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Protecting against bowel cancer

Men and women discussing bowel cancer

This page tells you about other ways to reduce your risk of bowel cancer, apart from with a healthy diet. You can find the following information

 

A quick guide to what's on this page

Exercise

People who do more physical exercise have a lower risk of large bowel (colon) cancer. We don't know why exercise helps. It may affect your hormone levels. Or it may change the speed that your body ticks over (your metabolic rate). Or it may even change the length of time food stays in your bowel.

Aspirin and NSAIDs

Aspirin and drugs called non steroidal anti inflammatory drugs (NSAIDs, such as ibuprofen or Nurofen) may help to prevent bowel and other digestive system cancers. A 2010 review of trials found that taking low dose aspirin for a few years reduced the risk of colon cancer but not rectal cancer. Research is looking into using medicines such as aspirin to prevent bowel cancer. But aspirin does have side effects. You should not take aspirin or other NSAIDs regularly without checking with your doctor first.

Other possible protective factors

Hormone replacement therapy (HRT) and the contraceptive pill may protect against bowel cancer. You may have a lower risk of bowel cancer if you have a higher than average level of vitamin D and if you don't smoke.
 

CR PDF Icon You can view and print the quick guides for all the pages in the about bowel cancer section.

 

 

Exercise

Image of a couple walking

People who are more physically active have a lower risk of colon cancer. Overall, the most active men can reduce their risk of colon cancer by nearly 20 to 30%. And the most active women can reduce their risk by around 10 to 30%. In 2011, it was estimated that more than 5 out of 100 bowel cancers (5%) in the UK were linked to people doing less than 150 minutes of at least moderate exercise per week.

We don't know why exercise helps. It may affect your hormone levels. Or it may change the speed at which your body ticks over (your metabolic rate). Or it may even change the length of time food stays in your bowel.

 

Aspirin and NSAIDs

Non steroidal anti inflammatory drugs (NSAIDs, such as ibuprofen) and aspirin may help to prevent bowel and other digestive system cancers. We don't know quite how this works. There is a theory that this type of drug stops an enzyme called COX-2 from working. Blocking the enzyme may help to stop polyps developing. Polyps can develop into cancer. Trials are looking into this further. 

At least 2 trials using aspirin have found it lowers the risk of developing bowel polyps. A 2010 review of trials found that taking low dose aspirin for a few years reduced the risk of colon cancer but not rectal cancer. It also reduced the number of people who died from bowel cancer. But aspirin does have side effects and it is not yet clear how safe it is to take even low doses. Research is looking into this. 

You should not take aspirin or other NSAIDs regularly without checking with your doctor first. These drugs can damage the lining of your stomach and cause bleeding. Doctors don't currently recommend routinely taking aspirin or other NSAIDS to prevent bowel cancer unless you are part of a clinical trial. For many people, the risk of damage to the stomach lining outweighs the benefit of preventing bowel cancer.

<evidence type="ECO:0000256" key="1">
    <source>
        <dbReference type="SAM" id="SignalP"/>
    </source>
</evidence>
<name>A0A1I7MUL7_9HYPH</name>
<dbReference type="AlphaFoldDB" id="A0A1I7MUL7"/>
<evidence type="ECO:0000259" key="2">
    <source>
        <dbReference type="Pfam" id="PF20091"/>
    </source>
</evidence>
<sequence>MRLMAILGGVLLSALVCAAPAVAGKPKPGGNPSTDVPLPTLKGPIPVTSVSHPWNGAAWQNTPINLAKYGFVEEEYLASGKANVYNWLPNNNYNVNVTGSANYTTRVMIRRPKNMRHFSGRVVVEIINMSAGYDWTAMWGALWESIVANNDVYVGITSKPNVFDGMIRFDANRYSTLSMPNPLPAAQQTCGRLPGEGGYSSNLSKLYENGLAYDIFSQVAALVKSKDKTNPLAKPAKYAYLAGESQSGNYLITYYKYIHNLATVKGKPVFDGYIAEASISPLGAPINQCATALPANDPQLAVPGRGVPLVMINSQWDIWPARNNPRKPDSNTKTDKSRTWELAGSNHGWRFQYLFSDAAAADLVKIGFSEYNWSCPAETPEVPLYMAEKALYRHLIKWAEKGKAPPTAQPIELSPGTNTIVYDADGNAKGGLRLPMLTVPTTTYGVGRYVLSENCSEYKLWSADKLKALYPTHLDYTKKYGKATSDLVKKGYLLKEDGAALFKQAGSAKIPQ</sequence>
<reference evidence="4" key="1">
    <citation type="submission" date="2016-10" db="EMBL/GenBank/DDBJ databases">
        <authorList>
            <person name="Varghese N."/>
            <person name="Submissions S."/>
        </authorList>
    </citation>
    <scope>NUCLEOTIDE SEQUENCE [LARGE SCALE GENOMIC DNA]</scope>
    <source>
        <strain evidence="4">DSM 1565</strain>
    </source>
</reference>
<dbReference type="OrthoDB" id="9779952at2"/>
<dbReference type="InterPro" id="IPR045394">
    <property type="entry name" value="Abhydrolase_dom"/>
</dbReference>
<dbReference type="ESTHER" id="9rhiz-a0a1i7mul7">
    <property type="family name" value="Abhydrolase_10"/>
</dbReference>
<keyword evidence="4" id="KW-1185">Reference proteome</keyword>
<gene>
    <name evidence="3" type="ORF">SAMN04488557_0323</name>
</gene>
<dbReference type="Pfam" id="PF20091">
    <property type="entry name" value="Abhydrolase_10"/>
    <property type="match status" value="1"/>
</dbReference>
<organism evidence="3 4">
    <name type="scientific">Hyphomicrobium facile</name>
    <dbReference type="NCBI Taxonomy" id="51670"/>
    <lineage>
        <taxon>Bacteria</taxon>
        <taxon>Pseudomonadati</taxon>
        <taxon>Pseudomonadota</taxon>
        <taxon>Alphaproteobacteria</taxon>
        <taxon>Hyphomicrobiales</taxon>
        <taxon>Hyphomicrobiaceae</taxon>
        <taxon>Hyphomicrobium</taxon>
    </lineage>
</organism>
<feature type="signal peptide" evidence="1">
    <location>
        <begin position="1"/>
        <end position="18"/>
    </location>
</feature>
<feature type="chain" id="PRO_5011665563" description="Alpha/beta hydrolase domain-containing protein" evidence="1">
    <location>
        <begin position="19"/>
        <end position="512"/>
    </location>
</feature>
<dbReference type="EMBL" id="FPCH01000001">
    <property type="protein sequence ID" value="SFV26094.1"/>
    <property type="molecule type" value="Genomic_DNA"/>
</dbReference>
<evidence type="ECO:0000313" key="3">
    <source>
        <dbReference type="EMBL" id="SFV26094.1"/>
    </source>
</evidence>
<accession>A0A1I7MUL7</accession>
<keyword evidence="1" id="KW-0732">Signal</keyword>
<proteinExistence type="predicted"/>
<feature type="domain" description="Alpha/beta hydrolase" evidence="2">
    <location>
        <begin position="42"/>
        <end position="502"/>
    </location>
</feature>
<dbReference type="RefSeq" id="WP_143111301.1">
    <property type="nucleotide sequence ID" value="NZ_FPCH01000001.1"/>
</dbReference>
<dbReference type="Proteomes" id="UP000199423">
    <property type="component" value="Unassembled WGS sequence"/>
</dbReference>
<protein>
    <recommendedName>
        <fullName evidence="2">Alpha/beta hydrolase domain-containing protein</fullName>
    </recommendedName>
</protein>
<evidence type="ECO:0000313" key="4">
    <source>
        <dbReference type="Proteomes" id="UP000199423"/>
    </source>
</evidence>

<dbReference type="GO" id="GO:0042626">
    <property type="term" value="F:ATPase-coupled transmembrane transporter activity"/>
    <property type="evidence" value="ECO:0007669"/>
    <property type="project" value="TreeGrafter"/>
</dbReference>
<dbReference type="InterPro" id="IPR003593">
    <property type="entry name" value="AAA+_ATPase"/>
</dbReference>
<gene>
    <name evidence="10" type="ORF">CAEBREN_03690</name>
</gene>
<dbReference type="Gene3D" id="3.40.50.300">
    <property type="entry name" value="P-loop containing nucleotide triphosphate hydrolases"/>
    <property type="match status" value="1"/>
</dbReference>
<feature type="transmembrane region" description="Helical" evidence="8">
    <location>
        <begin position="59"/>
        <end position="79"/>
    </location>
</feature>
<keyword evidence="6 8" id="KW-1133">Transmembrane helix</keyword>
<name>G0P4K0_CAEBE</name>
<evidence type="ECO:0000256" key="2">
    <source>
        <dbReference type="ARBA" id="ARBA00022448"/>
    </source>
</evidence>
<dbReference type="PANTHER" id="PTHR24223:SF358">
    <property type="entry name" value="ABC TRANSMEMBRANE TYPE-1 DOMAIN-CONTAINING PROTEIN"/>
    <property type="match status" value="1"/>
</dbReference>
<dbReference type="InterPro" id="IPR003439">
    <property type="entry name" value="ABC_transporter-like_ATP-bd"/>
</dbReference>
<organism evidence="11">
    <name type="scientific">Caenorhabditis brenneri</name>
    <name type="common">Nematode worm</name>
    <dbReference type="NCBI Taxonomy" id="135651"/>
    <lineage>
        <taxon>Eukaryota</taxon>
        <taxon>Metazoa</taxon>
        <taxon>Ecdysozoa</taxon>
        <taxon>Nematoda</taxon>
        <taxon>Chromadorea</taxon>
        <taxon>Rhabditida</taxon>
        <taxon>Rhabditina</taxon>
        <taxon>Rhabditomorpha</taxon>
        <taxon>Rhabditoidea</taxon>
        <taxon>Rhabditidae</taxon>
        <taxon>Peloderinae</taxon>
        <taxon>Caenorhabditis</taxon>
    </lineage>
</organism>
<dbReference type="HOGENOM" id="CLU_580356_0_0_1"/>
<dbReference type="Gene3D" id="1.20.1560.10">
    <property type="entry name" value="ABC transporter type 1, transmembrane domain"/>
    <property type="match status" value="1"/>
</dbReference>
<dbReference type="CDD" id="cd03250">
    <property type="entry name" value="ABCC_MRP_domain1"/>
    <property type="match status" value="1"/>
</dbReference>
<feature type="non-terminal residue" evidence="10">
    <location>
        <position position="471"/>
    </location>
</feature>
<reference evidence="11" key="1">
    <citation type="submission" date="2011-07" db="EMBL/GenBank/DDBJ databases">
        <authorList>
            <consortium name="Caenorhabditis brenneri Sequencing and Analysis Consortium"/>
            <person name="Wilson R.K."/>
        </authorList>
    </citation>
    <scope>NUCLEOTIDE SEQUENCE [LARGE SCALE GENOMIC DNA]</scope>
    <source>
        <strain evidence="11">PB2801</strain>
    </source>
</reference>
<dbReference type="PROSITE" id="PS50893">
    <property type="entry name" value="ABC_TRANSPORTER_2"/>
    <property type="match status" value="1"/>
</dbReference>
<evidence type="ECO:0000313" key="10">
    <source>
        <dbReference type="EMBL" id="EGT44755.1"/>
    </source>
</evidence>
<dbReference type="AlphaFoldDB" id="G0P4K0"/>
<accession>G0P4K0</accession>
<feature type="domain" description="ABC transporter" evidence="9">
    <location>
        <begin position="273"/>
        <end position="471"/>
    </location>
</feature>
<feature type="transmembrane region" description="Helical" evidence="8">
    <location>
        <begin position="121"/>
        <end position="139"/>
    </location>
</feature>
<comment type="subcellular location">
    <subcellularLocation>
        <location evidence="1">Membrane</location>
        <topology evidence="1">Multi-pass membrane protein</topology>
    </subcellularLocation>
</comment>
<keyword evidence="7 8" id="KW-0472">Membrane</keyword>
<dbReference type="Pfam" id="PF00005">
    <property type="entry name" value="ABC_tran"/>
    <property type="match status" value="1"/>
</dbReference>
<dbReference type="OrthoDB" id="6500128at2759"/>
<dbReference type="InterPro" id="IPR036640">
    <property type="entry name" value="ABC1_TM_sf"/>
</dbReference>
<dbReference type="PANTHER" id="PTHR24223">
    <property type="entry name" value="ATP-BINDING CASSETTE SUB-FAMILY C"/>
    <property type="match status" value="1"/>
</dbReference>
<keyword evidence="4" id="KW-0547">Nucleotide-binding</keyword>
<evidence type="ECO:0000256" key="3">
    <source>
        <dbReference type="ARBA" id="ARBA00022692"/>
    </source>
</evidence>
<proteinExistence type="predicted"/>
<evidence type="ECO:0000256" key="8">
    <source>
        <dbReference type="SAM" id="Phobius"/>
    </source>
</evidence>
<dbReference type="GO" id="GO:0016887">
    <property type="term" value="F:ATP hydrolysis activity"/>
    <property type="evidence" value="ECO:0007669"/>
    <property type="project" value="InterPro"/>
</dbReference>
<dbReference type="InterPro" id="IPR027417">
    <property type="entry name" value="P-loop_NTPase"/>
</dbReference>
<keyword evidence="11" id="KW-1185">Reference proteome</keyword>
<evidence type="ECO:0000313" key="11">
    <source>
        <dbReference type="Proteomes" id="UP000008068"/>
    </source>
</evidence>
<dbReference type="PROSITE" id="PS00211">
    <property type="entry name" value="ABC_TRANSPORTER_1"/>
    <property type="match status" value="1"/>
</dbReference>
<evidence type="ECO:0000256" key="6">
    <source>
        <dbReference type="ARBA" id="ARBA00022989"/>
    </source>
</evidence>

Some cancer prevention trials are listed on our clinical trials database. If you want to search only for prevention trials, you will need to use the advanced search option.

 

HRT and the Pill

Hormone replacement therapy (HRT) and the contraceptive pill may protect against bowel cancer, but the evidence is mixed. Compared with women who have never used them, the evidence suggests that women who have used HRT or the pill have around a 20% lower risk of colon and rectal cancer. But we need more research to be sure.

Female hormones may protect against bowel cancer by helping to lower the concentration of bile in the bowel. Although we need it for the healthy digestion of fats, bile irritates the lining of the bowel.

Although HRT may reduce bowel cancer risk, there are other health issues to take into account when deciding to take HRT. It increases your risk of breast cancer and other illnesses. Before making a decision about whether to take HRT, you should talk to your doctor about the overall effect it could have on your health.

 

Vitamin D

Several studies have shown that people with higher levels of vitamin D have a lower risk of bowel cancer. You get a small amount of vitamin D from your diet. But your body also makes vitamin D in response to the sun. You don't need to sunbathe to get enough vitamin D. A short time outdoors a few times a week should be enough. Your body only makes as much vitamin D as it needs. So spending too long in the sun and getting burnt will not help with vitamin D levels, but will increase your risk of skin cancer.

 

Bowel cancer screening

We know from research that people taking part in bowel screening programmes using the faecal occult blood test have a 16% lower risk of dying of bowel cancer than people who don't have screening.

 

Not smoking

Smokers are more likely to develop polyps in their bowel than non smokers, and some studies show that smokers have a higher risk of bowel cancer, particularly rectal cancer. So giving up smoking can reduce your risk of bowel cancer. If you want to give up smoking you can find tips and information on this website.

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Updated: 30 September 2013